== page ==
HRH Osagumwenro Eresoyen is the Enogie (Duke) of Uhogua, a village in Benin City, Edo State. He is the 9th duke of one of the fastest developing communities in Benin.
The young, vibrant, and well-read Enogie succeeded his late father, the immediate past Enogie, Ekiroghuagnen Idumwonyi Eresoyen who had reigned between 1995 until his death in 2017. As a result of this he was installed as the new duke of the village at the age 21 making him one of the youngest dukes under the highly revered King, Oba Ewuare II of Benin Kingdom.
City People’s JAMIU ABUBAKAR and NURUDEEN SALISU saw the young and stylish traditional ruler at a public function and got him to speak on how he became a Duke in Benin plus with how he has been leading his village to greatness. Below are the excerpts from the chat. So enjoy!
Tell us about your village and its people?
My village is a dukedom from Benin kingdom under the jurisdiction of the Oba of Benin, His Royal Majesty Oba Ewuare II. Basically, we are mostly farmers but due to rapid development taking place here, there are more houses in my domain. My Dukedom is one of the fastest developing communities in the Benin kingdom. It also houses the Internally Displaced Persons (IDP camp) in Benin.
As a young king, how do you cope with the task of running the traditional affairs of your village?
Normally, when people ask me this, I usually tell them; how did you cope with being alive? Well, I believe it’s destiny. I don’t think it’s man-made. If you know so much of the tradition of our history; the Benin history, we have been existing for so many years. So, it’s a practice that has been on since the beginning of time. So, I believe it’s destiny. Every one of us has one or two things to do in life. I believe this is mine and I have to adapt. There’s a saying that God cannot give you what you can’t handle. I have to adapt. There’s this saying that God cannot give you what you can handle. So, I believe my age is not a factor. It has nothing to do with the responsibility. The responsibility has made me understand more about life. I don’t think there’s any big deal about me being a traditional ruler at my age. Though in Benin there’s nothing like being a young ruler. A ruler is a ruler. You cannot call a policeman a police boy if he is 19 or 20 years old. So, I believe it’s my destiny and I’m used to it. I’m grateful to God and my ancestors for it.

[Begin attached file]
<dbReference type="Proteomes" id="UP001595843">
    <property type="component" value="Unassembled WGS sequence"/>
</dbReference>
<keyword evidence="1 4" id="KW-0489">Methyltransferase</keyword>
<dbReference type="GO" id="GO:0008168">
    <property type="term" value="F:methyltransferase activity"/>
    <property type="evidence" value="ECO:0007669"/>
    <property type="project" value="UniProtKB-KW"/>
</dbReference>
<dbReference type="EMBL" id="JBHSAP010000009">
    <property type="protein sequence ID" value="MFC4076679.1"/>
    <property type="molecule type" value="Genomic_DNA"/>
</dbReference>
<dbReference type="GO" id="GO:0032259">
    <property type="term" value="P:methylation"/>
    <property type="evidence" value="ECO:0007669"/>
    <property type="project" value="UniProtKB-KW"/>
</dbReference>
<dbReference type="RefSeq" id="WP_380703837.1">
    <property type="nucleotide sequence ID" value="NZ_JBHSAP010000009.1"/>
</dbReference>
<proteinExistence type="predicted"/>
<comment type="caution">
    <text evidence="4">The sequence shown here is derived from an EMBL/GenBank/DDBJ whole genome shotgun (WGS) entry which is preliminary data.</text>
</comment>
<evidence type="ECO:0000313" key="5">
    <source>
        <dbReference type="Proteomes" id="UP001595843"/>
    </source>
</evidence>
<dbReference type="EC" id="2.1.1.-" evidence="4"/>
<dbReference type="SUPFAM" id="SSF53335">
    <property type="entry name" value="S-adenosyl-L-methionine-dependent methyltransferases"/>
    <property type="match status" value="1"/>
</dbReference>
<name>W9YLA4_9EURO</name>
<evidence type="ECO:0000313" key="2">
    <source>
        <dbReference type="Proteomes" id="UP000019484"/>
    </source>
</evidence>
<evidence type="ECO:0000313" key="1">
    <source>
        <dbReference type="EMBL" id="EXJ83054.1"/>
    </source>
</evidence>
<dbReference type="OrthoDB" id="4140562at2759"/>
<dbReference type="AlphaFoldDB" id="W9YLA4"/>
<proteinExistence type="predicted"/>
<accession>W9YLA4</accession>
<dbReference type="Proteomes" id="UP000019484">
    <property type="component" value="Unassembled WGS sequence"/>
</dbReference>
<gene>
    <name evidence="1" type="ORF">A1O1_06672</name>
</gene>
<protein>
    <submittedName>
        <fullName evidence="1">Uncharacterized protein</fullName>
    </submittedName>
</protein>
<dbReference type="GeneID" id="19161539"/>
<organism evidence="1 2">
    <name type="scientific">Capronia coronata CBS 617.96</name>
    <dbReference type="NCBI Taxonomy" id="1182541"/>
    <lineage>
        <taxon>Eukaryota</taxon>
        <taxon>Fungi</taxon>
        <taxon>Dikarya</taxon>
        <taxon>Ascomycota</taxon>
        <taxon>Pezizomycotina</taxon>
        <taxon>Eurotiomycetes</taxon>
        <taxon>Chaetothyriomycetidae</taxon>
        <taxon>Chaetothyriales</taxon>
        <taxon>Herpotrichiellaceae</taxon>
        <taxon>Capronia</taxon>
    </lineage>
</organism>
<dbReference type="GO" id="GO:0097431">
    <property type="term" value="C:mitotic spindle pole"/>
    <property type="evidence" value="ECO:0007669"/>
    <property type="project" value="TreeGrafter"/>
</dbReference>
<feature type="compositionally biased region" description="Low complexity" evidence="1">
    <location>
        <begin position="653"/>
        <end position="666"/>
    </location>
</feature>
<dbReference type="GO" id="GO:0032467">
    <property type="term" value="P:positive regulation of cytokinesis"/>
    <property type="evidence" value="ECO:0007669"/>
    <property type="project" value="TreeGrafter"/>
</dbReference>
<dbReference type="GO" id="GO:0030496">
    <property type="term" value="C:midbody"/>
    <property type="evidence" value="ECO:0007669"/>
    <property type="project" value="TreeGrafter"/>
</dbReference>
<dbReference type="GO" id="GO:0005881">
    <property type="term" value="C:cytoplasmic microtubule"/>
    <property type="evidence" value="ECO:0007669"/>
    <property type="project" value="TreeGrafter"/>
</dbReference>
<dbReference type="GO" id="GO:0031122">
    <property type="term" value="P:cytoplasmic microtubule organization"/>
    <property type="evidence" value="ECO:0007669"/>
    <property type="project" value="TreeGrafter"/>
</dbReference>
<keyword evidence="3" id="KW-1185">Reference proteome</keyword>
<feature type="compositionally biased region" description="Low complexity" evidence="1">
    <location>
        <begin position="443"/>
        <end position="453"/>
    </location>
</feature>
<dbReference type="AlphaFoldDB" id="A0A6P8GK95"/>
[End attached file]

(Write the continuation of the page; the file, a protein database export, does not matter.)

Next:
At what age did you become a king?
I became a king at 21 that was in the year 2017.
Tell us how you emerged as the king of your community?
For the Benin people, it is hereditary. So, that is how it works. I lost my dad. I’m his first son, so I became the Enogie, as the heir apparent. There is no puzzle to solve. It’s just hereditary that the first son succeeds his father. So, that’s how it works
So what’s the experience of being a king like?
It’s not an easy task. So far, so good I’m grateful to God and my ancestors because they lead me and that’s all I can say. I’m grateful to them. It’s not an easy task like I said.
What developmental plans do you have for your community?
I plan to put it on the map the way it will make my father, the Oba of Benin proud of me and the way it’s going to make Benin the way it used to be. So that’s my plan to be the Enogie of my domain. I hope to put it on the map so that my own father Oba something second with being proud of me
What can you say about the present state of Nigeria?
I believe it gets dark the most when it’s close to dawn. Definitely, we all know the circumstances of this country but being a traditional ruler, someone of hope; I believe we are close to our breakthrough. We are close to a new dawn that we all will benefit from.
What’s your take on promoting the indigenous culture?
I believe our culture should be celebrated. For example, at this Olokun festival, I was really excited when I heard about it and when I heard I was coming for it. I believe our culture should be celebrated. It has nothing to do with being devilish or being evil. This is what defines us. This is what we had before we all adapted to the new era. So I believe it should be celebrated. We must not forget where we come from because it tells a lot about us and it tells a lot about where we are going to. It tells a lot about our sacrifices and the hard work of our ancestors; the ones before us. I believe the government and everyone should support and sponsor lovers of the tradition. They should take it close to their heart
Tell us a bit about your formative years and educational background?
I always tell people I grew up like every normal child. My father was a simple man; a loving, peaceful man. Anyone that knows him always says the same thing about him. So, I grew up as a normal child. I don’t think there was any special treatment for me. I was born in 1996. I attended Pame and Garrick Memorial Secondary School located in Benin. I studied at Ambrose Ali University, Ekpoma.